Components of Einstein's Equations in 4 dimensions

In summary, these equations represent the 3 spatial coordinates and 1 time coordinate, which are the only coordinates that are truly independent. The other 2 components represent unphysical degrees of freedom.
  • #1
83
0
In this excerpt from the notes of Sean M. Carrol, he says:

"Einstein’s equations may be thought of as second-order differential equations for the
metric tensor field gμν. There are ten independent equations (since both sides are symmetric
two-index tensors), which seems to be exactly right for the ten unknown functions of the
metric components. However, the Bianchi identity ∇μGμν = 0 represents four constraints on
the functions Rμν, so there are only six truly independent equations in (4.52). In fact this is
appropriate, since if a metric is a solution to Einstein’s equation in one coordinate system
xμ it should also be a solution in any other coordinate system xμ′ . This means that there are
four unphysical degrees of freedom in gμν (represented by the four functions xμ′ (xμ)), and
we should expect that Einstein’s equations only constrain the six coordinate-independent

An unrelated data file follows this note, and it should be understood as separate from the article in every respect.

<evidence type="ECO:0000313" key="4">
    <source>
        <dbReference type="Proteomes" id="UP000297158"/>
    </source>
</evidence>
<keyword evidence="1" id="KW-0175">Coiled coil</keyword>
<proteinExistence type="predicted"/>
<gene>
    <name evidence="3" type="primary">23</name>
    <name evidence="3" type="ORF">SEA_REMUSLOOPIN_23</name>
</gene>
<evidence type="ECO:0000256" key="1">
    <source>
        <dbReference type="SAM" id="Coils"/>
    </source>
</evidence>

degrees of freedom."


[itex]R_{\mu\nu}[/itex]-[itex]\frac{1}{2}[/itex]R[itex]g_{\mu\nu}[/itex]=8[itex]\pi[/itex]G[itex]T_{\mu\nu}[/itex] (Eq. 4.52)

I am confused as to what the 6 independent equations represent. I'm getting lost on thinking that these equations represent 3 spatial coordinates and 1 time coordinate but then what do the other 2 components represent (obviously my understanding is flawed). Any clarification would be greatly appreciated, thanks.
 
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  • #2
Airsteve0 said:
I'm getting lost on thinking that these equations represent 3 spatial coordinates and 1 time coordinate but then what do the other 2 components represent (obviously my understanding is flawed). Any clarification would be greatly appreciated, thanks.

The indices mu and nu *each* take on 4 values, so it's 16 equations, not 4, until you start subtracting out the ones that aren't independent.
 
  • #3
Ok, so once you get down to the 6 which are independent, what do these represent physically?
 
  • #4
I've read that these 6 equations "propagate the 3-metric", if this is correct does this mean they describe time evolution of the spatial portions of the metric?
 
  • #5
Somehow related, IIRC the nr of DOF of GR is 2 and can be obtained in Lagrange formulation as 16 components of metric tensor - 6 because of symmetry of the tensor - 4 from the metricity condition ([itex] \nabla_{\mu} g^{\mu\nu} = 0 [/itex]) - 4 from the Noether identities ([itex] \nabla_{\mu} G^{\mu\nu} = 0 [/itex]) = 2, with G the Einstein tensor. In the Hamiltonian formulation, it's 16-6-8 first class constraints = 2.
Going into quantum mechanics, this 2 are two possible eigenvalues of the 3rd component of the helicity operator, namely -2 and +2.
 
  • #6
thank you for the reply but I feel this is slightly more advanced than what I was looking for in my last question; I am more so looking for an understanding of what the 6 equations physically represent.